Quote:
Originally Posted by swordtart View Post
I presume all the listed ACC mods are in some supplement that I don't have. Can you cite the books they appear in so I can hunt them down.
Fine (Accurate)* is found in both High Tech (p79) and Low Tech (p95-96). Careful Loading is similarly found in both books (p86 and p95, respectively). Cheap apparently isn't actually an option for firearms - oops. Black powder fouling is also found in the above books (p86 and p95, respectively). Field expedient projectiles are, yet again, found in both books (p163 and p95, respectively). Finally, the Acc-based cap to final effective skill is from Tactical Shooting (p32). The higher-quality musket balls aren't in any GURPS books and represent balls that are better fits to the musket and are more perfectly spherical. In addition to extending the range before the ball starts deviating from its flight path, such might also serve to give a +2 to the skill cap from Tactical Shooting.

*I erroneously had this as Reliable above; it's been changed, now.

Quote:
Originally Posted by swordtart View Post
It seems to me you could hand wave all this away by simply lowering the base ACC for smoothbores. The indication is that they were not aimed (very few munition weapons have any sort of sight) but simply pointed. What if we are looking at this the wrong way. Not that they were inaccurate because they were not aimed, but that because they were inaccurate aiming provided no advantage.
I don't know how far back it goes, but GURPS Acc actually has a close relationship to the weapon's MoA - you can see this in Tactical Shooting, where Acc serves to allow you to calculate maximum effective skill (which is a function of MoA). It's likely the tested muskets actually do have MoA consistent with an Acc 2 weapon.
I'll also mention something that someone else brought up in the other thread - one good reason not to train your soldiers to aim in formation fighting is that if they opt to Aim, they're likely to do so at the target(s) that stand out the most, which will mean many of your soldiers will be aiming at the same guy, which prevents you from properly spreading out the destruction (better to hit 3 guys with 1 bullet each than 1 guy with 3 bullets...).

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Originally Posted by swordtart View Post
ACC 2 allows you to shoot at +4 after two seconds aiming. Do those ACC modifying rules allow you to exceed the normal 2x base ACC rule? If not you would be better just aiming a bit (and 2 seconds isn't that long if you can only fire every half minute or so).
First, it's +Acc the first second, then +1 for each of the next two seconds, so it's actually 3 seconds of aiming to get that +4 (you can get another +1 by bracing, and a final +1 by making an All Out Attack, of course). Having a Fine (Accurate) weapon, or using Careful Loading (or the more modern equivalent, Match Grade ammunition), actually boosts the weapon's base Acc, so you use the new Acc for things like the skill cap, Precision Aiming, and so forth.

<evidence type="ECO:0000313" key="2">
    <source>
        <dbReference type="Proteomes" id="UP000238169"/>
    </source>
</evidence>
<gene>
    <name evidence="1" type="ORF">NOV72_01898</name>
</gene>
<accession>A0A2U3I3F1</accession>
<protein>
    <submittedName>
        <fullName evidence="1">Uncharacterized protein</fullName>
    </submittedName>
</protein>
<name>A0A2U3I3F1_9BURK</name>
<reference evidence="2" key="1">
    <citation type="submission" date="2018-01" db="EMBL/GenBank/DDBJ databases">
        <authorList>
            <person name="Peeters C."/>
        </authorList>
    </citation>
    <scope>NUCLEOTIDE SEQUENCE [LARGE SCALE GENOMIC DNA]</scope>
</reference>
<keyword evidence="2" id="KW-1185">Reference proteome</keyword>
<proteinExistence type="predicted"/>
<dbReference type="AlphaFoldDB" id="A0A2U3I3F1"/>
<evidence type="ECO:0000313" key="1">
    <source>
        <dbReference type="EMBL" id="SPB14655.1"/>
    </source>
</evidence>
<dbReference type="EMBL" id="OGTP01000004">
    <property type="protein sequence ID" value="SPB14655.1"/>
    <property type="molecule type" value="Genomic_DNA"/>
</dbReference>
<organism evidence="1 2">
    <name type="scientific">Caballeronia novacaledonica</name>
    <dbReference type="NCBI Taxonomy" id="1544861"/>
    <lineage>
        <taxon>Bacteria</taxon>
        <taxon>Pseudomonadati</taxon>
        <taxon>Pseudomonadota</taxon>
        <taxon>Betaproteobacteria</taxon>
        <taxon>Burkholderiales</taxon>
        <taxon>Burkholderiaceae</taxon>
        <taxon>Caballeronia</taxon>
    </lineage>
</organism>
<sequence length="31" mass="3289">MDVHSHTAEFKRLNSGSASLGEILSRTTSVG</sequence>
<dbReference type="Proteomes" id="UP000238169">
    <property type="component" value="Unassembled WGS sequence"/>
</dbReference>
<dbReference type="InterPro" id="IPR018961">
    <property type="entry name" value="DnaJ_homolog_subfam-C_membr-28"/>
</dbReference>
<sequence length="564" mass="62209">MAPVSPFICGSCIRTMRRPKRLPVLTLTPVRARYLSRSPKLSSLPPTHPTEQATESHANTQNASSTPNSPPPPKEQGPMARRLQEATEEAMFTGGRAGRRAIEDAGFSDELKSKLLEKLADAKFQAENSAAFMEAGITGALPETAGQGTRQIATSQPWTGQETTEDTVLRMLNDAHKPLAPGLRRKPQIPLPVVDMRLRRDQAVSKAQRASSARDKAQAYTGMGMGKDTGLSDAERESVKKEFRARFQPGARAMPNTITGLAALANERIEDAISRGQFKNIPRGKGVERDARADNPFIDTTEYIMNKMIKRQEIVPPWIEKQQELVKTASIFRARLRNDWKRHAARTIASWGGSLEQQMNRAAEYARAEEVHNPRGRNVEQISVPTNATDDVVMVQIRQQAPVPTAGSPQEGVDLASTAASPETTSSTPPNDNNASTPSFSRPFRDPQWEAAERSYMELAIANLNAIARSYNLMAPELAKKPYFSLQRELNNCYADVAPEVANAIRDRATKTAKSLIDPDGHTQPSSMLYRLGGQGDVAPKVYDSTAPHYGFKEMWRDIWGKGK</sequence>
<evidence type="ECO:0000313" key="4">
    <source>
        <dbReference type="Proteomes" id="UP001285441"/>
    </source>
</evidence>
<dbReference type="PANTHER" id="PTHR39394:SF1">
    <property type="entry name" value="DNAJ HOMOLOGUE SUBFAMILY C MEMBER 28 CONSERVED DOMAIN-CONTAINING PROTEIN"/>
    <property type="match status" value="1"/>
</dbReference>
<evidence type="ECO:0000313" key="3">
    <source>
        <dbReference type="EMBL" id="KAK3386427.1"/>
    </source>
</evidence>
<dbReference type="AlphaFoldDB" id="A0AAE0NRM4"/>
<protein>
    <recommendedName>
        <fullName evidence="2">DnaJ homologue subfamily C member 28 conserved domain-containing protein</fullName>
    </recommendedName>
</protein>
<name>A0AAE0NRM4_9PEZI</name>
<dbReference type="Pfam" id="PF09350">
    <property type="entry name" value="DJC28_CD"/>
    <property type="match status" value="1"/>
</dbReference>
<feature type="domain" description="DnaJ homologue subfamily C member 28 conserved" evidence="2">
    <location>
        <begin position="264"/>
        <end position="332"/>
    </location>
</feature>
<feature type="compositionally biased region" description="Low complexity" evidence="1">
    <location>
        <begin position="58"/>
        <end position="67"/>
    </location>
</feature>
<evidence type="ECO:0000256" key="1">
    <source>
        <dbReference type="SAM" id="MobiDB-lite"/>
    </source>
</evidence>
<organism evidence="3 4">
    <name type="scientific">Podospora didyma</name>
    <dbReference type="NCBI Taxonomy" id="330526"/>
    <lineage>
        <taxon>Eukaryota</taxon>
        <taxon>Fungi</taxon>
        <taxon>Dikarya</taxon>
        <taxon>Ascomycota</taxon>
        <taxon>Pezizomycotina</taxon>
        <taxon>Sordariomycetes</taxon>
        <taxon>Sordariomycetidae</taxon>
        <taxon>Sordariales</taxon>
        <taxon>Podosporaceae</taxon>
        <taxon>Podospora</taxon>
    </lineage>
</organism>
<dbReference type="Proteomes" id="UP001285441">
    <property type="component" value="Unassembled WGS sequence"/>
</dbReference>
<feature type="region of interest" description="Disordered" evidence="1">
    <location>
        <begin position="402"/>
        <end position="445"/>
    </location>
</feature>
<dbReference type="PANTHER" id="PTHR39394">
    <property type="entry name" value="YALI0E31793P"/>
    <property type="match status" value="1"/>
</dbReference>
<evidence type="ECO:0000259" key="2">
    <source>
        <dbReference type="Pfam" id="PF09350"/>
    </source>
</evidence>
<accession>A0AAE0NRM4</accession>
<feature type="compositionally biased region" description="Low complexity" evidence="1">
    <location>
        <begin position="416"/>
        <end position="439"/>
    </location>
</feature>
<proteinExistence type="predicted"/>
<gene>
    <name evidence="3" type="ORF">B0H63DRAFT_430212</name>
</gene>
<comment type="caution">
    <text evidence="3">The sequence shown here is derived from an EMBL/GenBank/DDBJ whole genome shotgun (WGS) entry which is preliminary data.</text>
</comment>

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Originally Posted by swordtart View Post
If you lower the ACC of the musket to 1, you can at most add another 1. ACC 2 makes hits at 50 and 100 yards hard, but not impossible, but it quickly shifts the 150+ range shots into the miraculous.
I'd want to get some more concrete numbers on what sort of MoA muskets see before I did this. Granted, a musket that lacks any sort of proper sights should probably have -1 to Acc.
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Old 05-10-2016, 03:47 PM   #4
Ulzgoroth
 
Join Date: Jul 2008
Default Re: Handling Long-Range Musketry

There was a thread relating to the 2xAcc cap recently...I'm pretty sure the conclusion was that it applied to aiming aids but not to the +2 for extra seconds of aim. (That is, an unmodified Acc 0 weapon's aim bonuses go 0, +1, +2 for 1-3 seconds.)
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Originally Posted by Varyon View Post
Cheap apparently isn't actually an option for firearms - oops.
I can't find a Cheap option either, but GURPS authors occasionally think there is one...
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Originally Posted by Varyon View Post
I'd want to get some more concrete numbers on what sort of MoA muskets see before I did this. Granted, a musket that lacks any sort of proper sights should probably have -1 to Acc.
There's a very interesting, though possibly problematic, box on page 41 of Tactical Shooting relating to this. It includes halving Acc for a gun with misaligned sights and reducing it to 0 if the sights are destroyed.

The problem with this, of course, is that there are lots of weapons with no sights and non-zero Acc values throughout the books...
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Old 05-10-2016, 03:55 PM   #5
Ulzgoroth
 
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Default Re: Handling Long-Range Musketry

Quote:
Originally Posted by swordtart View Post
I also note in the 3rd edition Wild West that shotguns had a maximum range of 150 yards. That would be another way to handle it. Unfortunately in the same book the Indian musket has a range of almost a mile and a half. How? By using it like a howitzer?. I don't think these wacky numbers are confined to 3rd edition products.